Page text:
Sigh, we’ve all got to let it go. Bad seasons happen sometimes, and you’re doing yourself a disservice if you refuse to draft a player based on something that happened last year.
So, Larry Fitzgerald, because I know you’re reading this, please accept my apology for not drafting you last year despite seeing you last way too long. I realize that my refusal to draft you gave you great motivation for your fantastic rebound season. So, I’d say we’re even now, yes?
9) Refusing to draft a QB early
I’m not saying I’m going to draft a QB in the first or second round this year. I’m just saying that I’m not going to definitely avoid it. I’m very much of the school that in a one-QB league, as my draft leagues are, I want to be one of the last guys to take a QB. Because when you can get Tony Romo or Philip Rivers eight or nine rounds later than Andrew Luck or Aaron Rodgers, it seems like a wise strategy.
The only problem is that gone are the old RB-RB days, where you had 12 to 15 safe running backs who you needed to make sure you got and on whom you could count for 1,000 yards and 10 TDs. These days, you get about midway through the first round before question marks start popping up. You need talent, and it really doesn’t matter what position. And, oddly enough, my best teams always seem to be the ones when I randomly drafted a QB early, even though I usually hate those teams out of the draft.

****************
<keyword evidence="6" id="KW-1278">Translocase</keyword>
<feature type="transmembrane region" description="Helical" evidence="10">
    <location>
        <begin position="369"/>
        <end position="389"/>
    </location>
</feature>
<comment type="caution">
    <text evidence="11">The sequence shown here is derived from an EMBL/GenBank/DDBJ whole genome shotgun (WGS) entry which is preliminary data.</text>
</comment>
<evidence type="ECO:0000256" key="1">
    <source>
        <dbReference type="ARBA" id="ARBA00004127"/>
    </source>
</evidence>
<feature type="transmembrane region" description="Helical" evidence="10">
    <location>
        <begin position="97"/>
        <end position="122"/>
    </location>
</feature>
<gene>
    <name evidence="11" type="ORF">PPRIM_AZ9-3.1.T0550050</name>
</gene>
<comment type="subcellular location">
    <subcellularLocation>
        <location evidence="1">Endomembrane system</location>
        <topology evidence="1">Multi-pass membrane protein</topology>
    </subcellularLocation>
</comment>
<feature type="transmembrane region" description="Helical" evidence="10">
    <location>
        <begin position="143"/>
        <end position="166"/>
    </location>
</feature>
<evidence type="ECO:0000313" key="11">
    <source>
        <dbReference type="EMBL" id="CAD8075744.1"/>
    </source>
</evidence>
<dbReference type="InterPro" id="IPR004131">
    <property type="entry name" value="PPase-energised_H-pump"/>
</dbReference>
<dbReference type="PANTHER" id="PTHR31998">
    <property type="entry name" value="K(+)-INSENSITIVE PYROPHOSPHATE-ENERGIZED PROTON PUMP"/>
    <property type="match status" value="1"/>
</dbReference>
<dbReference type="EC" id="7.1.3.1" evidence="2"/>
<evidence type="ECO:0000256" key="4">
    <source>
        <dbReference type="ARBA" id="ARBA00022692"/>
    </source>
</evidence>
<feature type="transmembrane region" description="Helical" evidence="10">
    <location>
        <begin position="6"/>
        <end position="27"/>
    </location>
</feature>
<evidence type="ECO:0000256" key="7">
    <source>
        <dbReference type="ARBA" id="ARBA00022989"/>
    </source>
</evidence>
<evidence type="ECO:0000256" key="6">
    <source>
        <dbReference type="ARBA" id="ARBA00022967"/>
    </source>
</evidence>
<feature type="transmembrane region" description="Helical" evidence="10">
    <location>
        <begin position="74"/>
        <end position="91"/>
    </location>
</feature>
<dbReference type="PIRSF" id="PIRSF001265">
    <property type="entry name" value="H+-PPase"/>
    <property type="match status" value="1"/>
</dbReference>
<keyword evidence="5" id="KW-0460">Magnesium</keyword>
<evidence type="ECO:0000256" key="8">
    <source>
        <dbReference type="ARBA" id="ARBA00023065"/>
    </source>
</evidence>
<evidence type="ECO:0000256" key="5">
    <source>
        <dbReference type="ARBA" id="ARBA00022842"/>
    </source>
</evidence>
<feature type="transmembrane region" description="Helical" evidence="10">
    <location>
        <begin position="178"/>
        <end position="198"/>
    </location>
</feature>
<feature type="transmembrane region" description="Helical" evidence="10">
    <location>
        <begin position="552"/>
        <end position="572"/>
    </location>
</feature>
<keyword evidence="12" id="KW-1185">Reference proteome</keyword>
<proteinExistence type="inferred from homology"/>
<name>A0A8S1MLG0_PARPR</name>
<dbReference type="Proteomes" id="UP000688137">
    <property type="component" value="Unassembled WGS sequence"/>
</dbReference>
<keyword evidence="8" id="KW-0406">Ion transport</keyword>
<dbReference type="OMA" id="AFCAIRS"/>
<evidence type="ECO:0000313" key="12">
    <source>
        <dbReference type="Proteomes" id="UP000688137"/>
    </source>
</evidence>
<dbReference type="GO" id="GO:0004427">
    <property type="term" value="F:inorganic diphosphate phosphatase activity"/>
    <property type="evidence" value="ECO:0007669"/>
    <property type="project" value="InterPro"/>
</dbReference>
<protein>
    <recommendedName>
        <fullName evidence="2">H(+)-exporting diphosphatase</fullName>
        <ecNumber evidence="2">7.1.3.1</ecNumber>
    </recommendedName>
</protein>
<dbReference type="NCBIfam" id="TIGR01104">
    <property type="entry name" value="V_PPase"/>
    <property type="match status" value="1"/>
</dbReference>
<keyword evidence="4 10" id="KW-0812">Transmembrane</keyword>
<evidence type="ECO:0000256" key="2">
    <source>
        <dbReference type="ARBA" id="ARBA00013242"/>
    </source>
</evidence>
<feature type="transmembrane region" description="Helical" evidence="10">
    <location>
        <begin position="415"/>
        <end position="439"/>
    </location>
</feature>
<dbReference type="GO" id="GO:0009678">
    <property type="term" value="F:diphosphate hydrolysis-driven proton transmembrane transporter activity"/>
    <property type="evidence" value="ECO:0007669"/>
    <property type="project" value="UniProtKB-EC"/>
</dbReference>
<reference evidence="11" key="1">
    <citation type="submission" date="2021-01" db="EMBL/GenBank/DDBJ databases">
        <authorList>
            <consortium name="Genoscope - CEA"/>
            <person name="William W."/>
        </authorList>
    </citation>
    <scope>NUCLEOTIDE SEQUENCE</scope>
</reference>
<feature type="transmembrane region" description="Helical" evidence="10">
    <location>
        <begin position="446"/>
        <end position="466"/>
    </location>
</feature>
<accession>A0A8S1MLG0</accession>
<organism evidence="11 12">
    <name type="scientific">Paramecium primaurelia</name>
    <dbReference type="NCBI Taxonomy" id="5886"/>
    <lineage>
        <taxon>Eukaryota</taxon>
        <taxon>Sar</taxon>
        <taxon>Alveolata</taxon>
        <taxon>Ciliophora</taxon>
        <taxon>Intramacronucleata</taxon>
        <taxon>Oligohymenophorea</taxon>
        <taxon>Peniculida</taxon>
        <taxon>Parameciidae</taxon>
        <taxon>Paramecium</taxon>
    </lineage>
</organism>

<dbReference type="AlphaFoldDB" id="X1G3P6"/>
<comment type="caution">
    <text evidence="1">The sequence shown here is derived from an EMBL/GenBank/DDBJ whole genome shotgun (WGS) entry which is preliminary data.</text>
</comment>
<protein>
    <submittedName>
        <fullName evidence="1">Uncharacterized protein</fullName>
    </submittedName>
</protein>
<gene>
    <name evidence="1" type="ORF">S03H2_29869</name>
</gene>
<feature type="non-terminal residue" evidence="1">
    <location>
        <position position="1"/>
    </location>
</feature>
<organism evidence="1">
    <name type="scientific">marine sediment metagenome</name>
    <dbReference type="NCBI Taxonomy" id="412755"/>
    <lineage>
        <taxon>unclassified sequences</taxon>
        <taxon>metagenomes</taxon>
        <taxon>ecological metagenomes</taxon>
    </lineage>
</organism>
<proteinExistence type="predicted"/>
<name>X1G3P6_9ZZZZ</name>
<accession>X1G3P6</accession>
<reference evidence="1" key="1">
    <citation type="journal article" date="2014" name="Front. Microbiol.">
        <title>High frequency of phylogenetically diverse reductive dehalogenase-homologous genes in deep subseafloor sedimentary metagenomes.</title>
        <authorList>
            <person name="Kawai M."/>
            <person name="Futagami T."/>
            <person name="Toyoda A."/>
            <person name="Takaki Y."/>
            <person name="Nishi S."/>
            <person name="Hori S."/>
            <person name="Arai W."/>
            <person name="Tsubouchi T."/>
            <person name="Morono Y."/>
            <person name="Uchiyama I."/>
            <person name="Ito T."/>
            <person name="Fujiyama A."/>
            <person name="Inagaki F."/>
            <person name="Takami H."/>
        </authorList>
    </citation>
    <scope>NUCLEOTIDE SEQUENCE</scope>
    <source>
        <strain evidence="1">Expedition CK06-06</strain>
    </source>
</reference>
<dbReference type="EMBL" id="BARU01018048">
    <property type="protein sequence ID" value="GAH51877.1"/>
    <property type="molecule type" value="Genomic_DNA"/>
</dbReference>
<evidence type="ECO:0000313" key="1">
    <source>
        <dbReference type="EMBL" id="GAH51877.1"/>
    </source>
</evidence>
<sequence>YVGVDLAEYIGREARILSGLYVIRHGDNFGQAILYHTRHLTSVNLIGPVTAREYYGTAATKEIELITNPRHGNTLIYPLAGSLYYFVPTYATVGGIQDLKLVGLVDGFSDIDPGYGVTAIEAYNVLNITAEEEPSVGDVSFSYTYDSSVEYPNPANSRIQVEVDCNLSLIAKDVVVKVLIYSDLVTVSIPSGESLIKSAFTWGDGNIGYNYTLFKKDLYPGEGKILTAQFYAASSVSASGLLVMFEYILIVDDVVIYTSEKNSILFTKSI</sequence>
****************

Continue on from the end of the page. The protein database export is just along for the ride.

So, this year, I’m going to be open to drafting a QB early, if it makes sense for my team. And yes, I realize that Luck had a terrible year. I’m not saying the strategy is going to work! I’m just going to be open to it!
10) Overthinking bye weeks
Really? Did I pass on Jarvis Landry just because I had Brandon Marshall and Jonathan Stewart and didn’t want to cripple my team with all those guys having a Week 5 bye? I won’t tell you who I drafted instead, but let’s just say his name rhymes with Melson Magholor. It did not end well.
Just don’t worry about it. Yeah, ok, if you have like six guys on the same bye week, you might be in some trouble. But you’ve got at least a few weeks before you need to worry about it. Just go with your guys, and forget the bye weeks. Besides, losing 120 – 45 in that week with all your byes would be kind of funny.
So, there you go. There are 10 mistakes I won’t be repeating this year. But, if you take away only one thing from this article, remember. “Rocky IV.” I mean, the guy climbs an actual mountain in a classic training montage in his effort to avenge his best friend’s death. You will not have a bad draft after watching it. Literally impossible.